Results of the Edgar Allan Poe Award® in the year 1996.
PI Holland Taylor knew he was being used. High-level friends at police headquarters were dangling clues from a recent murder case in front of him, stringing him along. Reluctantly investigating the slaying, Taylor was led to the offices of Minnesota gubernatorial candidate and media darling Carol Catherine Monroe. She needed Taylor’s help to diffuse a scandal that could rattle the skeletons in her closet. But the murder of an innocent campaign worker hit Taylor where it hurt and taught him a simple truth: Some sins can never be forgotten—or forgiven…
When knife-wielding street punks warn private investigator Malachy Foley against “bein’ even close to happy,” the message isn’t about Mal’s state of mind. Harriet “Happy” Mallory, a high-powered Chicago attorney with political ambitions, has just hired Mal to find her son, placed for adoption thirty-one years ago. Seems there’s more here than just the late-blooming maternal interest Harriet claims. Mal, fast on his feet and more quick-witted than prudent, follows the trail to a gentle woman headed home from prison, a beautiful woman headed nowhere but the grave, and then to Harriet’s boy—trapped in a maelstrom of vengeance and death. Bad cops, tarnished priests, and Scripture-quoting killers stalk Chicago’s mean streets together. He ought to take time to salvage his own failing marriage, or maybe stick to playing barroom piano, but Mal presses forward into the center of a strange and violent vendetta.
With a furious pace and meticulous plotting, David J. Walker gives us characters we care about and a vivid portrait of love gone wrong in this unusually accomplished debut mystery.
With the income from his low-key beach pub, the Sand Bar, Harry Rice has room for discretion in the detective work he takes on. So he should have been a little more selective about taking Eloise Loftus’s case—especially since Wade Loftus tried to fire Harry before Eloise even had a chance to hire him.
It seems like a fairly simple job. The Loftuses’ apartment was cleaned out by burglars, and while the insurance company has replaced nearly everything, they can’t do much about the stolen collection of antique guns. Disregarding Wade Loftus’s objections, Harry starts looking for the guns, only to realize that all is not what it seems. Simple theft segues into adultery, smuggling, and murder—with Harry perfectly positioned to take the blame.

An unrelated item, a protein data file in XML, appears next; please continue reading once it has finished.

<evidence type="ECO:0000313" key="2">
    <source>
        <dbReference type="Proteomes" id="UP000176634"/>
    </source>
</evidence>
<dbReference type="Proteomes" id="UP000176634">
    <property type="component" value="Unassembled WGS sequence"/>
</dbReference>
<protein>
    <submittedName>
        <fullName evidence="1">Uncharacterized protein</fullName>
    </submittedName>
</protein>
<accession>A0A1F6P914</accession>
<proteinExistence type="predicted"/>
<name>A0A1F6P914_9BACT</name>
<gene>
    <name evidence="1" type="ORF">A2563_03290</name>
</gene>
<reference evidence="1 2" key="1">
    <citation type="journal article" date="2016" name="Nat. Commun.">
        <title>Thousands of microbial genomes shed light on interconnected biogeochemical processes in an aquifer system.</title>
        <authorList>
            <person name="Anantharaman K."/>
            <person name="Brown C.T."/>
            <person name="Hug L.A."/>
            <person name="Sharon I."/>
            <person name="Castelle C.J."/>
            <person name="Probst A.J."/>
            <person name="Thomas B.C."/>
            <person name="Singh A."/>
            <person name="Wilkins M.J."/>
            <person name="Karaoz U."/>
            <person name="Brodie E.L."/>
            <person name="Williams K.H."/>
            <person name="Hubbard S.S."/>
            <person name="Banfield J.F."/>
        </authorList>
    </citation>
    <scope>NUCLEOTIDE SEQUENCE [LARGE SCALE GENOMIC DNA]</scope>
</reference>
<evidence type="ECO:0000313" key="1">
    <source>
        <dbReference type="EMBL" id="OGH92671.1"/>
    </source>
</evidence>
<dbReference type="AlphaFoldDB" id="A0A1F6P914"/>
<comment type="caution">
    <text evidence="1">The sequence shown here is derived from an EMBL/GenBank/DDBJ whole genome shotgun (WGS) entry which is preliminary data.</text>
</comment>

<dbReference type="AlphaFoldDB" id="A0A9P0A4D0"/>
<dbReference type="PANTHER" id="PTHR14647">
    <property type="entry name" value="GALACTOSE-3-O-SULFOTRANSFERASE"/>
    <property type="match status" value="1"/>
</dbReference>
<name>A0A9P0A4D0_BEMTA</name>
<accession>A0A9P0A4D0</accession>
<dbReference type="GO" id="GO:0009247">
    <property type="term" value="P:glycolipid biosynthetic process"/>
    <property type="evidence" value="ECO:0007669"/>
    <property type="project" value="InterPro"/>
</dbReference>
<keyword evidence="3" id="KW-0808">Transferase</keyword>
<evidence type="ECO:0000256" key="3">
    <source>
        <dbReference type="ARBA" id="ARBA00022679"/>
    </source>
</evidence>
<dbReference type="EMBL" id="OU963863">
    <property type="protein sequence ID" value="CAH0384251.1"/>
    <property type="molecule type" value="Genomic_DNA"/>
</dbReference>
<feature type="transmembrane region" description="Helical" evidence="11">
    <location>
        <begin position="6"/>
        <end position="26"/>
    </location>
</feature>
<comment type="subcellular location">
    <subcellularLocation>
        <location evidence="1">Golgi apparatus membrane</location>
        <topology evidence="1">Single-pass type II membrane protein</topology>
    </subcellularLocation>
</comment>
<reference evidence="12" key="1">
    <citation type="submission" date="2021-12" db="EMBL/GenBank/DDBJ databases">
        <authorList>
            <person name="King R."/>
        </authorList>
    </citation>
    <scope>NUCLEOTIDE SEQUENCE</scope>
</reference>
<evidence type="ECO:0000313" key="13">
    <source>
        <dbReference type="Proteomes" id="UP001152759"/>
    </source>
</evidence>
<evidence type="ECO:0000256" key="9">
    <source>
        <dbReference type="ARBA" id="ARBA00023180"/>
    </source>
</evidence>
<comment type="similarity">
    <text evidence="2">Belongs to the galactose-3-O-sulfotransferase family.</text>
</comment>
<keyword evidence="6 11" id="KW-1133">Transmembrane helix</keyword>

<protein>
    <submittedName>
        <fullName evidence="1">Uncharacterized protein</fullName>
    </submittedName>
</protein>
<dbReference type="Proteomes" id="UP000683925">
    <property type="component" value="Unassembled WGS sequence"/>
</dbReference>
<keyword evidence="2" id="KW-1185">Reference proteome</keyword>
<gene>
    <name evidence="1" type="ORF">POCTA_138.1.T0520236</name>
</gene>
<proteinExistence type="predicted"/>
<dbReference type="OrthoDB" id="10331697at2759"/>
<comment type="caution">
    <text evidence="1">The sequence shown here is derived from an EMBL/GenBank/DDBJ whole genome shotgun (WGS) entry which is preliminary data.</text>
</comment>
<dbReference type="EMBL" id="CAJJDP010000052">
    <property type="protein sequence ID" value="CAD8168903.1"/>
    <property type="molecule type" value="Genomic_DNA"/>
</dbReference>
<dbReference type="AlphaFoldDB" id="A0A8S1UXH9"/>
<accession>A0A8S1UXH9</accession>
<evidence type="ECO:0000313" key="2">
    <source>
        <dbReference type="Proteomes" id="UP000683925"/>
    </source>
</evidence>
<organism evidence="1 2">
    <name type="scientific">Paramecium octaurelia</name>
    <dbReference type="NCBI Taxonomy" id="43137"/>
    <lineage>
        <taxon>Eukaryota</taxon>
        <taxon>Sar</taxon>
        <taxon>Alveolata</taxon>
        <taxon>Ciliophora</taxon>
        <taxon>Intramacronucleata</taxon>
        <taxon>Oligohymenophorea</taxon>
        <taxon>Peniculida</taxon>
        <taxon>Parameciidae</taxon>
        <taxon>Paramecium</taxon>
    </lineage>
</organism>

She’s a California P.I. with something extra-an instinct for trouble and a special sense of danger.
Elizabeth Chase is used to funny looks and disbelief when she tells people she uses the paranormal and astrology to help her investigations. But when Sergeant Tom McGowan of the Escondido Police Department needs help in exploring the not-so-accidental death of an old friend, he turns to her.
Instantly, Elizabeth is absorbed by the case, and searches the stars and her sensitive psyche for answers. Janic Freeman, the dead woman, had a lot of friends, but as Elizabeth scans the artifacts of Janice’s life and meets the people she know, she begins to pick up a few unpleasant auras that have the unmistakable color of evil. Trying to pin down Janice’s last fateful day of life, Elizabeth charts her final moves-and follows the celestial signs to cold-blooded murder.
Twenty-nine-year-old Kieran O’Connor’s life is messier than his studio apartment in Venice. He’s being evicted. He prefers hanging out at his ex-girlfriend Claudia’s coffeehouse to traveling in the Hollywood fast lane. Claudia’s currently seeing a hot young female director (“I was less annoyed she’d left me than I was that she’d taken up with someone in the industry”). So when Kieran finds Hollywood’s newest player, producer Monica Slezak, shot to death in the bathroom at a glittery industry banquet, he sees his chance to get off the entertainment beat and into hard news, especially since he’s the first one to get a look at the suicide note.